Thursday, August 25, 2011

McKenzie Wark's "The Beach Beneath The Street"

Without a doubt one of the better books out there on the Situationist International. And come to think of it maybe the best overall history of the movement that wasn't really a movement at all. McKenzie Wark breaks down all the main characters in this world - and tells exactly what they contribute to the literature or the series of actions that makes up Guy Debord and his world. And speaking of Debord there are a lot of others who contribute to this living critique of our world. 

I am also happy that there is great mention of Boris Vian and even my Dad shows up on these pages. Especially the fascinating chapter on the Scottish writer and the man who was always in the right place, right time and even more important - the right people, Alexander Trocchi. This is very much an essential guide to the Situationists and all the by-products of their culture that came before and even after. And the cover turned poster - is a must as well!

Monday, August 15, 2011

Duke Ellington - Chloe - Boris Vian

The great Duke Ellington doing "Chloe." And Chloe is one of the main characters from Boris Vian's "Foam of the Daze" (L'ecume des jours)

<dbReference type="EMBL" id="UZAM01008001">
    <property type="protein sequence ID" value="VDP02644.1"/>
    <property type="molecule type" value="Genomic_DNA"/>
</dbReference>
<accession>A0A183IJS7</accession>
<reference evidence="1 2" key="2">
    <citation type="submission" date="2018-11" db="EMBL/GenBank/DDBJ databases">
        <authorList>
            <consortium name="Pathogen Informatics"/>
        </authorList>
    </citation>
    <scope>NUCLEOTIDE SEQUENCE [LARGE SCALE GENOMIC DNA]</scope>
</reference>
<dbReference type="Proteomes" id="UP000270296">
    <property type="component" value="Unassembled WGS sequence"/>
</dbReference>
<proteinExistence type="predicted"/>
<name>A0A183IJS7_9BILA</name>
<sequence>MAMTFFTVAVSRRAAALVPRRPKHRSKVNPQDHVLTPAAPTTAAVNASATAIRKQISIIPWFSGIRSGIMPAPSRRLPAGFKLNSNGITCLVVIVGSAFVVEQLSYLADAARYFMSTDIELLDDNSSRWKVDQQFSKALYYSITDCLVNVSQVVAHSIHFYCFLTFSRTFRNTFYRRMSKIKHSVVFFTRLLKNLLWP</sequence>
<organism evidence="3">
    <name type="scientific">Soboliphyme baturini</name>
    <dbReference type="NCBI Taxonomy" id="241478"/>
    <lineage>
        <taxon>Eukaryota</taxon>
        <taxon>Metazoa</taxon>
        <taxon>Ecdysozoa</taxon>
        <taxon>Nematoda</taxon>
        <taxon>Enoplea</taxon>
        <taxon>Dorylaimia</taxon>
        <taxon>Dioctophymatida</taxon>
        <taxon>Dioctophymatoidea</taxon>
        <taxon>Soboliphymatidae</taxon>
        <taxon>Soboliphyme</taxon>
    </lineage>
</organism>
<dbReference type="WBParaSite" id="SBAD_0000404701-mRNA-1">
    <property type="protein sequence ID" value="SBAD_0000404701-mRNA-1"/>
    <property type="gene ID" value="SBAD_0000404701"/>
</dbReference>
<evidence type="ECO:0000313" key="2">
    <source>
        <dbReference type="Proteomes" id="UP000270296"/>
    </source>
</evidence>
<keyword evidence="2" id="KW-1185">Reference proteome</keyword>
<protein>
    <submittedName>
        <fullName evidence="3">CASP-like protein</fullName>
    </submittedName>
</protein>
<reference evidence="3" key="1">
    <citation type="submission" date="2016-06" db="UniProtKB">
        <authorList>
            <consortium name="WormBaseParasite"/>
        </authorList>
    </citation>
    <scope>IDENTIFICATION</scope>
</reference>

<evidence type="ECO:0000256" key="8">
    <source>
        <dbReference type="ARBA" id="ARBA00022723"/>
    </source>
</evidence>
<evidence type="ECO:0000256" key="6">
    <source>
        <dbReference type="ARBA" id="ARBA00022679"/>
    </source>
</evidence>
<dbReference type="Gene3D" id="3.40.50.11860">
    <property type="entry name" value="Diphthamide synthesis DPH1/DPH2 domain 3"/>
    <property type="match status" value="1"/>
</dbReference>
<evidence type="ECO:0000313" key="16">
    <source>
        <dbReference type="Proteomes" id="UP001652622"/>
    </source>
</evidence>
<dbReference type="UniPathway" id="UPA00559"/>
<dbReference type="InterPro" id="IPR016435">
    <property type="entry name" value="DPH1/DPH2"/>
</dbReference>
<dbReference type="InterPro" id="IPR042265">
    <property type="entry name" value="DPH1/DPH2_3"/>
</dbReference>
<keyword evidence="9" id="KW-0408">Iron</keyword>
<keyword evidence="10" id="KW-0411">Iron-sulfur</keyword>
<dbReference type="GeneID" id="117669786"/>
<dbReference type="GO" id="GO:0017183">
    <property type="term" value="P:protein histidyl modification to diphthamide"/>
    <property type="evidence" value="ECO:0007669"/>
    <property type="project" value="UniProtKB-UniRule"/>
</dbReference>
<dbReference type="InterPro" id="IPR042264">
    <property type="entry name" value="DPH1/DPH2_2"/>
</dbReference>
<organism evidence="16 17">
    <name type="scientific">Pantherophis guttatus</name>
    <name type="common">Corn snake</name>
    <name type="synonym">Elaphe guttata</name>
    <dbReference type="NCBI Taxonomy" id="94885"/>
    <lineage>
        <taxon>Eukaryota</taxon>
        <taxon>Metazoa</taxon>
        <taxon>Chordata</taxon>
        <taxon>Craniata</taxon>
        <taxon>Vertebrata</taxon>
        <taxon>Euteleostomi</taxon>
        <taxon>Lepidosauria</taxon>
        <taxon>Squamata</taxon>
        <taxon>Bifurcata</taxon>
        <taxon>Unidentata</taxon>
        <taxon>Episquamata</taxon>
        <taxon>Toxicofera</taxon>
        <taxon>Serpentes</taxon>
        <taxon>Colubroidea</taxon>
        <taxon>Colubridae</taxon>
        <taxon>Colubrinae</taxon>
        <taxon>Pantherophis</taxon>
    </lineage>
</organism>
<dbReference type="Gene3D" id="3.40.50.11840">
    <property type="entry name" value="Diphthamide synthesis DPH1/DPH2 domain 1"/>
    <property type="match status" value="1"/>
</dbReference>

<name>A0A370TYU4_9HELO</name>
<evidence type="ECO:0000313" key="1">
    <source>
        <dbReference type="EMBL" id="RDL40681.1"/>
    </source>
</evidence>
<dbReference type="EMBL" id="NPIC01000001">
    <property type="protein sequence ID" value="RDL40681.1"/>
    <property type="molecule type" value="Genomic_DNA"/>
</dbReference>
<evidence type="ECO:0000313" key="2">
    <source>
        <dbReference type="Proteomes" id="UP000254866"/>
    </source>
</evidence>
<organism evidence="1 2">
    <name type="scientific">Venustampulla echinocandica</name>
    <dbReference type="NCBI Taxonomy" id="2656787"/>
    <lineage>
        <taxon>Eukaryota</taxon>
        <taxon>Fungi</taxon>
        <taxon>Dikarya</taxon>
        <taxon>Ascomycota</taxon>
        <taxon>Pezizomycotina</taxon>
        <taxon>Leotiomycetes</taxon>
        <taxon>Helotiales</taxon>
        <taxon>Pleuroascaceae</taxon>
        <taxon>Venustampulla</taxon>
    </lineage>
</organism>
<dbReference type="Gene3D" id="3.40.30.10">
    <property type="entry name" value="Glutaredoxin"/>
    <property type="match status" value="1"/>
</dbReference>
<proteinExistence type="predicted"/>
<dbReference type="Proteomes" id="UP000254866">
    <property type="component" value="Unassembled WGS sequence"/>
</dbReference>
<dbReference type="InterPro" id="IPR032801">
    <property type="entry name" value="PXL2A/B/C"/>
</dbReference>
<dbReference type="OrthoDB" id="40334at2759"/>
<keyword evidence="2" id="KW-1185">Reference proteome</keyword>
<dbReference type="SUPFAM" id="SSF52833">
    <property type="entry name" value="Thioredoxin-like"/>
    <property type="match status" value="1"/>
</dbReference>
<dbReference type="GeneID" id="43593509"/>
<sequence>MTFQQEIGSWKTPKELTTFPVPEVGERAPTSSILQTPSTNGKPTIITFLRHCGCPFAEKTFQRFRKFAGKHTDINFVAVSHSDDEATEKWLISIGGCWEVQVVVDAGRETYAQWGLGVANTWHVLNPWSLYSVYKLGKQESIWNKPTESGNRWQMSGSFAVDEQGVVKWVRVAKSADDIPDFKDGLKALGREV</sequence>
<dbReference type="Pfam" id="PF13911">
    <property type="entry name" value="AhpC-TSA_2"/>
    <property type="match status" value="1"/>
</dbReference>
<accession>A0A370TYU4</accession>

Saturday, August 13, 2011

Jake Arnott's "Johnny Come Home"

At last! The first 70's glam rock novel. And by the wonderful London observer and stickler to details - Jake Arnott. Like Arnott's great London 60's crime novel "The Long Firm," "Johnny Come Home" takes an intense look into the music scene of London's glitter era. Johnny, is sort of based on Gary Glitter - but I don't think it is actually him, just image wise. But the narrative deals with a gay couple involved in radical politics as well as a woman who is in that world as well as getting involved with a glam-struck rent boy, who is basically supported by the Gary Glitter character.

The novel is pulpy, but it is also a great snapshot of London culture and Arnott has a great feel for that time and the Capital's damaged citizens. Essential rock n' roll read.

Tuesday, August 2, 2011

Arthur Rimbaud's "Illuminations" (translated by John Ashbery)

I think what's amazing here is that a magnificent American Poet John Ashbery at the age 83 (or something like that) translated the great poetry of Arthur Rimbaud, whose poems were written when he was in his teens. The ultimate teenage rebel icon touched by the grand poet of American letters, whose work is still controversial and has a bite. One wonders what took so long? 
The truth is in this book, well, kind of. Rimbaud will always be this cloud that floats above us. It is there to be captured and read, but can one ever own the feverish imagery of his poems? Rimbaud's work is in Ashbery's DNA by now. 'Illuminations' is one of those perfect books or even moments, and Ashbery captures the essence and flavor of Rimbaud's vision and words. Mega-important!